Ottawa (AFP) - A Canadian court on Thursday acquitted four Sri Lankan migrants charged with smuggling 74 of their compatriots into the country almost a decade ago.
"In October 2009, 76 young men from Sri Lanka arrived near Canadian waters on a migrant ship which had travelled for 40 to 45 days across the Pacific seeking refuge in Canada from the civil war which ravaged their homeland," Judge Arne Silverman of British Columbia's Supreme Court said.
Canadian police at the time suspected the four men had links to Tamil Tiger separatists, a group which is classified as a terrorist organization in Canada.
They said the freighter used to transport the migrants has been linked to the Liberation Tigers of Tamil Eelam (LTTE) and had "possibly been used for arms shipments."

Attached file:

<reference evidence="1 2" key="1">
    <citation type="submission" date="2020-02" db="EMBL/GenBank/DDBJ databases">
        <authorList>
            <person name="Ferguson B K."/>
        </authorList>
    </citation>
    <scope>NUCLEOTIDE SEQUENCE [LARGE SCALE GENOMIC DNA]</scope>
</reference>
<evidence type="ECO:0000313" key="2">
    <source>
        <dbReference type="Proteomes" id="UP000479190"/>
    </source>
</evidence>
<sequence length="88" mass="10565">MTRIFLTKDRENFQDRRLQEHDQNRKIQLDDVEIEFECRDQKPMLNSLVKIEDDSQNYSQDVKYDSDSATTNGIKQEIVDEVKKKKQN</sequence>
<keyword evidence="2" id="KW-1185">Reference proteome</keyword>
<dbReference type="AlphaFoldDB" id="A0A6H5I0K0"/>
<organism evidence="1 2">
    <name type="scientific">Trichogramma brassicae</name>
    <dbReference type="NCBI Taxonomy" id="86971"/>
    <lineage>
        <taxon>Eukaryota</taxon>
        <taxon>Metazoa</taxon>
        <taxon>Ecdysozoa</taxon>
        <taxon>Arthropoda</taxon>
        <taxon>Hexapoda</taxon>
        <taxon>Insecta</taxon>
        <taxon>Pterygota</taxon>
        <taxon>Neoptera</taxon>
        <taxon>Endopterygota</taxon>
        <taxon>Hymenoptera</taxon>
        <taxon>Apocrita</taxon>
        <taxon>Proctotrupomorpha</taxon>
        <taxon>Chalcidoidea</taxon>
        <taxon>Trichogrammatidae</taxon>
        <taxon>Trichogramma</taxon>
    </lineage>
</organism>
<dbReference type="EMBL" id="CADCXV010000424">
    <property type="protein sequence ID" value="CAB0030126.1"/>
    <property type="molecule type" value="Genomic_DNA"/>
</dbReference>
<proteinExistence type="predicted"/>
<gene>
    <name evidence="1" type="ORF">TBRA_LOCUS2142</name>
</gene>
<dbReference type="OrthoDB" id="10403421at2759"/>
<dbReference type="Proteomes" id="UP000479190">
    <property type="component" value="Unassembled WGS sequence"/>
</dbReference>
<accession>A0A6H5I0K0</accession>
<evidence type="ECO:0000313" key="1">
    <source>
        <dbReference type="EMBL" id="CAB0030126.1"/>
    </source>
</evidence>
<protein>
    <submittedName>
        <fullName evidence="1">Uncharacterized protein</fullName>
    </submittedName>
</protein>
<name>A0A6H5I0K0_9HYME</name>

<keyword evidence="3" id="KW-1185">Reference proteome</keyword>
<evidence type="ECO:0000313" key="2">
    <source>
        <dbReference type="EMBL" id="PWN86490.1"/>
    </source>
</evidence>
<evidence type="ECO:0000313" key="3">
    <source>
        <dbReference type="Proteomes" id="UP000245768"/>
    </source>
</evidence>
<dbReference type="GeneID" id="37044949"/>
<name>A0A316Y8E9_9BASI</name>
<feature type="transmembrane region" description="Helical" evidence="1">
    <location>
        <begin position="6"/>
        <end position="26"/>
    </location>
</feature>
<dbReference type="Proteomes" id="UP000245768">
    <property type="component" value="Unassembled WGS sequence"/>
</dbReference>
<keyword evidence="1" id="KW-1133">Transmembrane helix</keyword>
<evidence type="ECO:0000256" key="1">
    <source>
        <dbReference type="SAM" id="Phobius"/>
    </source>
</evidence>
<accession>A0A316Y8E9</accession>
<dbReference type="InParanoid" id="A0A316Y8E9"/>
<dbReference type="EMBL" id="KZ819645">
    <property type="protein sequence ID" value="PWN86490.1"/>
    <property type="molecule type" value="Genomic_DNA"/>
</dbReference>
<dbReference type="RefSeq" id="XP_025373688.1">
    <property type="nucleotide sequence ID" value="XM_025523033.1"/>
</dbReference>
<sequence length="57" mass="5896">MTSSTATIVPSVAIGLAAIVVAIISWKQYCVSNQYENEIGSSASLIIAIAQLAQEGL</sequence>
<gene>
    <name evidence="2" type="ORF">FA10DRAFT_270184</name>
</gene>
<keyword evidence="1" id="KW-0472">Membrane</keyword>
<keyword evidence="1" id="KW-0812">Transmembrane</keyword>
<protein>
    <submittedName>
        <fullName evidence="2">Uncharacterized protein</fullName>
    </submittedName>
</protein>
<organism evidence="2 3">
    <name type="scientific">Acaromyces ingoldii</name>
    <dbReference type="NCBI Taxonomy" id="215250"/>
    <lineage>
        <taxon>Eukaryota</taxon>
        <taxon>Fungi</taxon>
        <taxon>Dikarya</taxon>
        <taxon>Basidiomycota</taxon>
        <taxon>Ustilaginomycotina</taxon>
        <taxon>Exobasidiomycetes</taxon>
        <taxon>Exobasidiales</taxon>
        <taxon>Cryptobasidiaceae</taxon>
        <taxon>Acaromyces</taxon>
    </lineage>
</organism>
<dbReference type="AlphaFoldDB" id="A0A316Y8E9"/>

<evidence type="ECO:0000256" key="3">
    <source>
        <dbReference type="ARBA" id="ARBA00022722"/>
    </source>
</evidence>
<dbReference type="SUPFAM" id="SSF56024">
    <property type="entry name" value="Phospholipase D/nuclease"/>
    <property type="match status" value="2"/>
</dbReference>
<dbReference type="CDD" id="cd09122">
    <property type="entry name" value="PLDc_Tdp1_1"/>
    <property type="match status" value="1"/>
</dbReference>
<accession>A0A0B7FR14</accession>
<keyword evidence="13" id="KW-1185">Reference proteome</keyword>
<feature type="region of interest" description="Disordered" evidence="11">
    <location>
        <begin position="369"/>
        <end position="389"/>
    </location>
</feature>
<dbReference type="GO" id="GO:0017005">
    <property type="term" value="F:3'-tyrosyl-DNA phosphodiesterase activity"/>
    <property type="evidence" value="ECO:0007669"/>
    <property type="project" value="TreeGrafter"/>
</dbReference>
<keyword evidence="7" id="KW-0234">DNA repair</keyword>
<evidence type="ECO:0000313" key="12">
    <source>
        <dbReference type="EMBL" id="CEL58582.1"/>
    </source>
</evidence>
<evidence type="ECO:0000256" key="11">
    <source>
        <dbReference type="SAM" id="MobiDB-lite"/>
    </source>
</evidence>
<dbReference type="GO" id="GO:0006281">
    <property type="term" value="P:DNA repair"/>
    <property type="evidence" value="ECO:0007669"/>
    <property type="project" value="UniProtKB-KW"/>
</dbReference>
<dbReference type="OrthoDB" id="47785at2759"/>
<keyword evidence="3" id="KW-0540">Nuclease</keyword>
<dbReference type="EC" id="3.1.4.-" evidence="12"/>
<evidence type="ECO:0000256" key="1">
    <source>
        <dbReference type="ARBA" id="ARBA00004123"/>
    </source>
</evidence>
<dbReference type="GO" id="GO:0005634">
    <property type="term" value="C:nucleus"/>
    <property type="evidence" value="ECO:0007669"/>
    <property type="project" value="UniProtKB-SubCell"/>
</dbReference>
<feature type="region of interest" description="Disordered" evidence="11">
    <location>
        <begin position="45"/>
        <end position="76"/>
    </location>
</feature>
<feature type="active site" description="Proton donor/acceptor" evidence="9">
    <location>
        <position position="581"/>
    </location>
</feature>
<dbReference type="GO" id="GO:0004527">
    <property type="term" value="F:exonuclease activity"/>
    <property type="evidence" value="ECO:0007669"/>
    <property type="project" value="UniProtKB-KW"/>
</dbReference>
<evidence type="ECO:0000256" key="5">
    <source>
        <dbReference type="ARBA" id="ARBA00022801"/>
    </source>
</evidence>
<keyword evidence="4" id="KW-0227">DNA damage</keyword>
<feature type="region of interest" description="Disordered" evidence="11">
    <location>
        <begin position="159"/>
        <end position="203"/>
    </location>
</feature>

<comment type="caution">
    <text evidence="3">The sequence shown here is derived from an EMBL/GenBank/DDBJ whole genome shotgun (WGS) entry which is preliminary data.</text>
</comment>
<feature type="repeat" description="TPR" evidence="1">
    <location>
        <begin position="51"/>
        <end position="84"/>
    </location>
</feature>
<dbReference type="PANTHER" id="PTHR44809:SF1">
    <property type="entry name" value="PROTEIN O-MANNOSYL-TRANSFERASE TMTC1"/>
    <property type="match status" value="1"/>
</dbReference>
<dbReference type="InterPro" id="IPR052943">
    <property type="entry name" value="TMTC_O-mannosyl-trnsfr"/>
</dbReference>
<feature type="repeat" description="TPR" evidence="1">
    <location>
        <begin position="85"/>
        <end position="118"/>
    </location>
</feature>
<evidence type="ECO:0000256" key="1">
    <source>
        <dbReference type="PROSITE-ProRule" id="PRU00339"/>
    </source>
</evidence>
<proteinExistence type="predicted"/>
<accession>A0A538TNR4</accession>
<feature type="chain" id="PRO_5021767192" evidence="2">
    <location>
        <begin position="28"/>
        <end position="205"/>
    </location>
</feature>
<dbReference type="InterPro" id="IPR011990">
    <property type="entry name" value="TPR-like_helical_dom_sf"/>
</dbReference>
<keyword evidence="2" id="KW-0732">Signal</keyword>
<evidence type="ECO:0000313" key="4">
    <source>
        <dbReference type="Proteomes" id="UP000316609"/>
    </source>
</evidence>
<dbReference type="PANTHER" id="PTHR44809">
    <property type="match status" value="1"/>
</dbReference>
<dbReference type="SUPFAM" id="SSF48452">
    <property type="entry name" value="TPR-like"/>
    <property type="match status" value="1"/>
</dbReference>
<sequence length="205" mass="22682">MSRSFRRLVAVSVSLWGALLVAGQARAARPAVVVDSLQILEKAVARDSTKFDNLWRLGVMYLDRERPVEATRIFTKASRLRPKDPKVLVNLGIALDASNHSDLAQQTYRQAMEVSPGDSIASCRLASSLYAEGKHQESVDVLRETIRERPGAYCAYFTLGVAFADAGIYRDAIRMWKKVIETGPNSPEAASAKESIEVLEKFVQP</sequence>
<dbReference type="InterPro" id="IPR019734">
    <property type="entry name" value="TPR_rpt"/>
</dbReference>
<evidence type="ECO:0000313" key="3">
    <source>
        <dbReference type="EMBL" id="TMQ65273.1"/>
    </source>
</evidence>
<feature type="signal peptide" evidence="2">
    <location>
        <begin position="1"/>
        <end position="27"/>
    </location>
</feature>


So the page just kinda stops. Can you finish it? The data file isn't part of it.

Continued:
Traces of explosive residue were also found on the clothes of two of the accused, police said at the time.
Four of the migrants were charged with organizing the illegal entry of the group into Canada, and faced sentences of more than 50 years if the smuggling could be proven to have been carried out on behalf of a terrorist group.
The court ruled there was insufficient evidence that the four men had tried to make a profit from the operation, and found they were simply seeking asylum in Canada, like the others in the group.
Defense lawyers had stressed that everyone on the ship had helped each other out, citing a 2015 Supreme Court of Canada ruling that people providing humanitarian aid were exempt from smuggling laws.
"I have determined that these four accused were asylum seekers and that there is an air of reality to the defense of mutual aid," the judge said.